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Domain-Driven Model Inference Applied To Web Applications

Domain-Driven Model Inference Applied To Web Applications

Model inference methods are attracting increased attention from industrials and researchers since they can be used to generate models for software comprehension, for test case generation, or for helping devise a complete model (or documentation). In this context, this paper presents an original inference model approach which recovers models from Web application HTTP traces. This approach combines formal model inference with domain-driven expert systems. Our framework, whose purpose is to simulate this human behaviour, is composed of inference rules, translating the domain expert knowledge, organised into layers. Each yields partial IOSTSs (Input Output Symbolic Transition System), which become more and more abstract and intelligible.

Online slides: http://williamdurand.fr/serp14-slides/
Sources: https://github.com/willdurand/serp14-slides

William Durand

July 22, 2014

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  1. Domain-­Driven Model Inference Applied To Web Applications Sébastien Salva, William

    Durand — July 22, 2014 / SERP'14 0
  2. None
  3. Context 100+ applications running in production Not (fully) covered by

    tests Documentation may be outdated MUST be maintained!
  4. The only way to ensure stability while fixing a bug

    is to learn how the application behaves.
  5. But writing such models is an heavy task and error

    prone. A first classic solution is to express these behaviours with formal models, e.g. Input Output Symbolic Transition Systems.
  6. Hence the need for a model inference approach.

  7. Model Inference

  8. Inference is the act or process of reaching a conclusion

    about something from known facts or evidence.
  9. What about doing the same, programmatically? A (human) domain expert

    can deduce the meaning of an application execution by reading its traces.
  10. An expert system is a computer system that emulates the

    decision-making ability of a human expert.
  11. Model Inference Framework

  12. Model Generator Layers

  13. Rules a rule can only be applied a limited number

    of times on the same knowledge base the inference rules are Modus Ponens no implicit knowledge elimination
  14. Layer 1: Trace Filtering 1. Cleaning-up the trace set given

    as input, removing noise, a.k.a. irrelevant traces 2. Transforming "raw" traces into structured traces p HTTP requests and responses related to assets (CSS files, JavaScript files, images) are meaningless.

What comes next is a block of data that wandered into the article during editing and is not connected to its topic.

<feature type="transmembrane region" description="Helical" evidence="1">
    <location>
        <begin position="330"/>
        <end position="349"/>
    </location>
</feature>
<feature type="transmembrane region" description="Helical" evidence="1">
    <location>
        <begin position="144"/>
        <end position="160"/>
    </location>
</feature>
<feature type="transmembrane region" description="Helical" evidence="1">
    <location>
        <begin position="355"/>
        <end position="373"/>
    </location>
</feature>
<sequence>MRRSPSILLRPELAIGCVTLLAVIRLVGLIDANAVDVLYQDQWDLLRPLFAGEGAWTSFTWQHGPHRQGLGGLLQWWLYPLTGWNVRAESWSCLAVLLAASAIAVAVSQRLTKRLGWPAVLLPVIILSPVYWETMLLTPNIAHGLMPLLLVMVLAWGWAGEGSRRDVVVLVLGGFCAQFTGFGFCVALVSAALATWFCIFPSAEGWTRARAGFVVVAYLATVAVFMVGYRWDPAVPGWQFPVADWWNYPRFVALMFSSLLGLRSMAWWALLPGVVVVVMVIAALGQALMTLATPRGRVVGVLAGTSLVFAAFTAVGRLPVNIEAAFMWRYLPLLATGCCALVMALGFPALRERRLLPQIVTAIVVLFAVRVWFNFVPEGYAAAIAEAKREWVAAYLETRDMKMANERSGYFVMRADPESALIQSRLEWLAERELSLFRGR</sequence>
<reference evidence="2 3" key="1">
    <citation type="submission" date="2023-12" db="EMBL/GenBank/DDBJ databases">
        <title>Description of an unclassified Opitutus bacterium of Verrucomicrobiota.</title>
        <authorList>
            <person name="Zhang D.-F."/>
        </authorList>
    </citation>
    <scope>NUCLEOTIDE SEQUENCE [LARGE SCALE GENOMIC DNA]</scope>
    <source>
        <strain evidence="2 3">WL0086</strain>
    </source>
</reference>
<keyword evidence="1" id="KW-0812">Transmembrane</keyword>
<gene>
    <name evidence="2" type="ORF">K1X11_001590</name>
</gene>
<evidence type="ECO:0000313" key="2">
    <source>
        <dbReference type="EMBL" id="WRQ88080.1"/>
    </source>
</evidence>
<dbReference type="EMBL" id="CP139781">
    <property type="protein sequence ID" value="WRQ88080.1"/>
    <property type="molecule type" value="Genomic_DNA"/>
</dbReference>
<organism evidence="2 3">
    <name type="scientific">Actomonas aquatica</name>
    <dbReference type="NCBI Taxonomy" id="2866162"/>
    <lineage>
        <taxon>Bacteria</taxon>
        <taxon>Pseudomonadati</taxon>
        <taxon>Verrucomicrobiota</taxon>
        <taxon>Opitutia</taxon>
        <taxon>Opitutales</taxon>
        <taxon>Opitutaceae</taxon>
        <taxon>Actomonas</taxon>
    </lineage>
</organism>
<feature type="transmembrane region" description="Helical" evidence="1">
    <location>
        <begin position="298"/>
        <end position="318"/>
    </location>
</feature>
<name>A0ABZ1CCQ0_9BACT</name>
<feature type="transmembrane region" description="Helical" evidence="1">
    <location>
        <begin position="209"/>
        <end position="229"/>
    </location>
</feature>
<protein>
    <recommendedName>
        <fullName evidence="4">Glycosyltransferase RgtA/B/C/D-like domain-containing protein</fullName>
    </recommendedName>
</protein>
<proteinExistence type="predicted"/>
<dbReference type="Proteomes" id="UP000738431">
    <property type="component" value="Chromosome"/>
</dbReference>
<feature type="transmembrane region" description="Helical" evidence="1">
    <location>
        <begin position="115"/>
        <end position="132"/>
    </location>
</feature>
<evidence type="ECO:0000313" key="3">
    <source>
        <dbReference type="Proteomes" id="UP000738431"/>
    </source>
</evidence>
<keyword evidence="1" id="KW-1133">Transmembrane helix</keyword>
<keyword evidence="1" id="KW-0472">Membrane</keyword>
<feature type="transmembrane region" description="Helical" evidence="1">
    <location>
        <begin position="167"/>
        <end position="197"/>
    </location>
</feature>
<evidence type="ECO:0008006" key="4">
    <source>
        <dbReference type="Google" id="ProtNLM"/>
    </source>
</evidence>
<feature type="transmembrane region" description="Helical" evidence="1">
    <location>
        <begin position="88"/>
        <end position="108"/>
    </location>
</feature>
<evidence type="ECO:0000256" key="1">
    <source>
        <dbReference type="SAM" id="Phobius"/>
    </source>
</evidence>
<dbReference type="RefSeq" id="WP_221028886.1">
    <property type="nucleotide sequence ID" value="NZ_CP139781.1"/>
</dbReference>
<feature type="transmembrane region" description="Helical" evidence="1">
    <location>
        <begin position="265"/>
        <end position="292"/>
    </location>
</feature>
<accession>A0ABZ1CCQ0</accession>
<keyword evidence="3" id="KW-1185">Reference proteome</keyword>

15. Structured HTTP Traces Let t = req1, resp1, ..., reqn,

    respn be a raw HTTP trace composed of an alternate sequence of HTTP request reqi and HTTP response respi. The structured HTTP trace σ of t is the sequence (a1(p), θ1)... (an(p), θn) where: ai is the HTTP verb used to perform the request in reqi, p is the parameter set {URI, request, response}, θi is a valuation p → Dp which assigns a value to each variables of p. θ is deduced from the values extracted from reqi and respi. The resulting trace set derived from raw traces is denoted ST.
  16. Example GET("https://github.com/", req0, resp0) GET("https://github.com/login", ...) POST("https://github.com/session", ...) GET("https://github.com/", ...)

    GET("https://github.com/willdurand", ...) GET("https://github.com/willdurand/Geocoder", ...) POST("https://github.com/logout", ...) GET("https://github.com/", ...)
  17. Layer 2: Transformation Of The Traces Into IOSTSs 1. Translating

    a structured trace set ST into a run set SR 2. Deriving a first IOSTS δ1 from SR Based on δ1, it should be possible to generate a different model M, but we must preserve the following relation: traces(M) = ST
  18. Example

  19. Layers 3-­N: IOSTS Abstraction Composed of rules that emulate the

    ability of a human expert to simplify transitions, to analyze transition syntax in order to deduce more meaningful information related to the targeted application, and to construct more abstract models. Each layer takes an IOSTS given by the direct lower one. It represents the current base of facts.
  20. Layer 3 Layer 3 contains low level, generic rules that

    can be reused against different applications. Example rule "Identify Login Page" when $t: Transition( Action == GET, Guard.response.content contains('login-form') ) then modify ($t) { Assign.add("isLoginPage := true") } end
  21. Layer 3 -­ Example

  22. Layer 4 Layer 4 allows to infer a more abstract

    model composed of more expressive actions. Example rule "Identify Authentication" when $t1: Transition(Action == GET, Assign contains "isLoginPage:= true", $t1final := Lfinal) $t2: Transition(Action == PostRedirection, Linit == $t1lfinal, $t2linit := Linit) not Transition(Linit == $t2linit) then insert(new Transition("Authentication", Guard($t1.Guard,$t2.Guard), Assign($t1.Assign, $t2.Assign), $t1.Linit, $t2.Lfinal )) retract($t1) retract($t2) end
  23. Layer 4 -­ Example

  24. Need More?

  25. Conclusion

  26. Cons Writing (and maintaining) rules is harder than expected Preserving

    traces(M) = ST is not easy
  27. Pros Original approach to derive IOSTS models It Works™

  28. Future Work Applying such a framework on industrial systems (WIP)

    Generating test cases for regression testing Finding a better way to write rules
  29. Thank You. Questions?